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Inaugural Planting of Rodale Institute Vegetable Systems Trial

Inaugural Planting of Rodale Institute Vegetable Systems Trial

Vegetable Systems Trial compares organic versus conventional vegetable production

(Kutztown, PA) – Well known for their Farming Systems Trial, the longest running comparison of organic and conventional grain production in North America, started in 1981, Rodale Institute has launched its produce companion. Known as the Vegetable Systems Trial (VST), the new research project, partially funded by the Pennsylvania Department of Agriculture, is a long-term side-by-side comparison of biologically-based organic and chemically-based conventional vegetable production systems. Throughout the month of May, a variety of crops have been planted for the first time in this trial.

The goal of this project is to develop economically viable vegetable production systems that improve soil, plant, human and planetary health through the application of regenerative organic management techniques. The VST was inspired by the ongoing debate of whether or not organic crops are more nutritious than conventional crops.

“Over the last 50 to 70 years, research has shown that the nutritional quality of crops has declined. We think that using regenerative organic methods that focus on soil health will improve the nutritional quality of the crops,” said Dr. Andrew Smith, Research Director for VST.

In this trial, the specific crops grown will be potato, butternut squash, lettuce, green beans and sweet corn.

In addition to comparing organic and conventional management, the treatments are further split between tilled, black plastic mulch plots and reduced tillage plots. Herbicides have been applied to conventional reduced tillage plots. In the organic reduced tillage plots, researchers wait for the rye and hairy vetch cover crop to reach the critical stage before rolling and crimping, which creates a weed barrier prior to planting.

Plastic mulch plots were tilled with a moldboard plow that inverts the soil to bury the sod and cover crop so they do not interfere with plastic mulch. For potatoes, reduced tillage plots were chisel plowed, a form of plowing that reduces compaction and allows cover crop residue to remain on the soil surface before plots are prepared for planting. In the organic system, green manure and natural fertilizers are used. The conventional system uses standard salt-based fertilizers, such as urea and potassium chloride. Additional fertilizer will also be applied through drip irrigation lines.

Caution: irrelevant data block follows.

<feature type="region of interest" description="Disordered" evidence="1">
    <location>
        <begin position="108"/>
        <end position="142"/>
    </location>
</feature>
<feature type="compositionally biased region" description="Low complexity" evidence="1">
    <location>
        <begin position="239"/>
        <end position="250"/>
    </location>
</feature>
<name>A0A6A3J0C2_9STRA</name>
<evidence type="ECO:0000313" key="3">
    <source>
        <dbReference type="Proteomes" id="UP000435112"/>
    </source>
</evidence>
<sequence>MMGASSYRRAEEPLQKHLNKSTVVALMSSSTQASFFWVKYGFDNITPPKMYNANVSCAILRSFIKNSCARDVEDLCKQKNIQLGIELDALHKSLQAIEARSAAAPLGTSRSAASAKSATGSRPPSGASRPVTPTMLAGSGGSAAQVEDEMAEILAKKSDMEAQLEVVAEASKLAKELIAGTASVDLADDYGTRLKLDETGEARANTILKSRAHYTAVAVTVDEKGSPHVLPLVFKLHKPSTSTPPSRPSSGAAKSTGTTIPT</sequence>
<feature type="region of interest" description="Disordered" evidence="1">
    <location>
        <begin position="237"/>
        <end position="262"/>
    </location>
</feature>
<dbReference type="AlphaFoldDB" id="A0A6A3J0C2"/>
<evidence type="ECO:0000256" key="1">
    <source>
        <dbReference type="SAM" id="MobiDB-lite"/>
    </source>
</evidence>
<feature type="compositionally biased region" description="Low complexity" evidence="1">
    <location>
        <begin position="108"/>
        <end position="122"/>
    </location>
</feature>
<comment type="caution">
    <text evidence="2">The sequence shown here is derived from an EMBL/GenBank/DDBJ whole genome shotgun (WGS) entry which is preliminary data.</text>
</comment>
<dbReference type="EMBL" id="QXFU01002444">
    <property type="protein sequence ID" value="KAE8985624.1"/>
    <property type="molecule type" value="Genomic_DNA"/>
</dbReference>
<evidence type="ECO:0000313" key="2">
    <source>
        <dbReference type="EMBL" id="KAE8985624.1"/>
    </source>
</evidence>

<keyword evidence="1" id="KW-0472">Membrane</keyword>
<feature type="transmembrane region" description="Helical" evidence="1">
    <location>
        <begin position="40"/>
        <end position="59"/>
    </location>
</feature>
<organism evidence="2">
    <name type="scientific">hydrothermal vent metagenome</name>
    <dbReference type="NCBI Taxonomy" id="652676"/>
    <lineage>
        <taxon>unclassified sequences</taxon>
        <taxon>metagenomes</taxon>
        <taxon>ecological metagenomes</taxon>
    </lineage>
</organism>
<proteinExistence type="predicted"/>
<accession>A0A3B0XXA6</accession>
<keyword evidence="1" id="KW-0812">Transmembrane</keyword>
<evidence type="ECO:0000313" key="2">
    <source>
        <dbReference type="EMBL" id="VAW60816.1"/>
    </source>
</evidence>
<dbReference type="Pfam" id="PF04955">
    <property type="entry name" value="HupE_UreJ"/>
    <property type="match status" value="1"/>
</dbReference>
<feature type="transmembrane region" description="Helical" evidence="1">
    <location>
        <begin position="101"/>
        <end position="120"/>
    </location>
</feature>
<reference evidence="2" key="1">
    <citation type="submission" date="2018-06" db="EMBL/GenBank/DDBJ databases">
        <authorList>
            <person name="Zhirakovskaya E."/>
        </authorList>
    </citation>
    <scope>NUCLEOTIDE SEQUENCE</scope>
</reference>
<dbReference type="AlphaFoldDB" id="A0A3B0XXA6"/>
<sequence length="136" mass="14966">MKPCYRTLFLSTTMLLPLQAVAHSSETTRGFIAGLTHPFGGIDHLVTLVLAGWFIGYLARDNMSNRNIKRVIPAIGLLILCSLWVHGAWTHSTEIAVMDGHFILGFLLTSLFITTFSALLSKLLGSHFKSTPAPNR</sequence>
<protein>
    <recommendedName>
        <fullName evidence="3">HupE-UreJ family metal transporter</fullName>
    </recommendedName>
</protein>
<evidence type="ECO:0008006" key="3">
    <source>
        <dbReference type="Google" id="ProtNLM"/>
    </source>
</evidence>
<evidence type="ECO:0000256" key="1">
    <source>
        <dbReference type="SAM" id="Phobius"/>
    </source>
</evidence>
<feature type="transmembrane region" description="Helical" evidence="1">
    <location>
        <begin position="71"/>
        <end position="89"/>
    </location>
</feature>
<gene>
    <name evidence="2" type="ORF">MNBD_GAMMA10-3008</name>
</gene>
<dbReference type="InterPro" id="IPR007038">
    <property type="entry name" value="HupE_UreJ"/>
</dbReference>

The VST, similarly designed like the Farming Systems Trial, will provide data comparing the nutritive quality of organically grown produce and investigate the human health benefits of eating an organic diet.

“As humans, our natural immunity is what keeps us from getting sick. The same thing is true with plants. When a plant’s natural immune system is boosted and growing healthily, it can defend itself against insects and disease,” Smith said.

The intention of this project is to monitor soil health, vegetable nutritional quality, environmental impact, agroecosystem resilience, and the economics of vegetable production over time while assessing how management practices directly or indirectly affect human health.

“We want to bring all groups together including organic and conventional growers, and understand what can be done to improve the health of the soil which we believe will impact the health of humans and the planet,” Smith said.

For more information and updates about the Rodale Institute VST project, visit


Rodale Institute is a 501(c)(3) nonprofit dedicated to pioneering organic farming through research and outreach. For seventy years, the Institute has been researching the best practices of organic agriculture and sharing findings with farmers and scientists throughout the world, advocating for policies that support farmers, and educating consumers about how going organic is the healthiest option for people and the planet.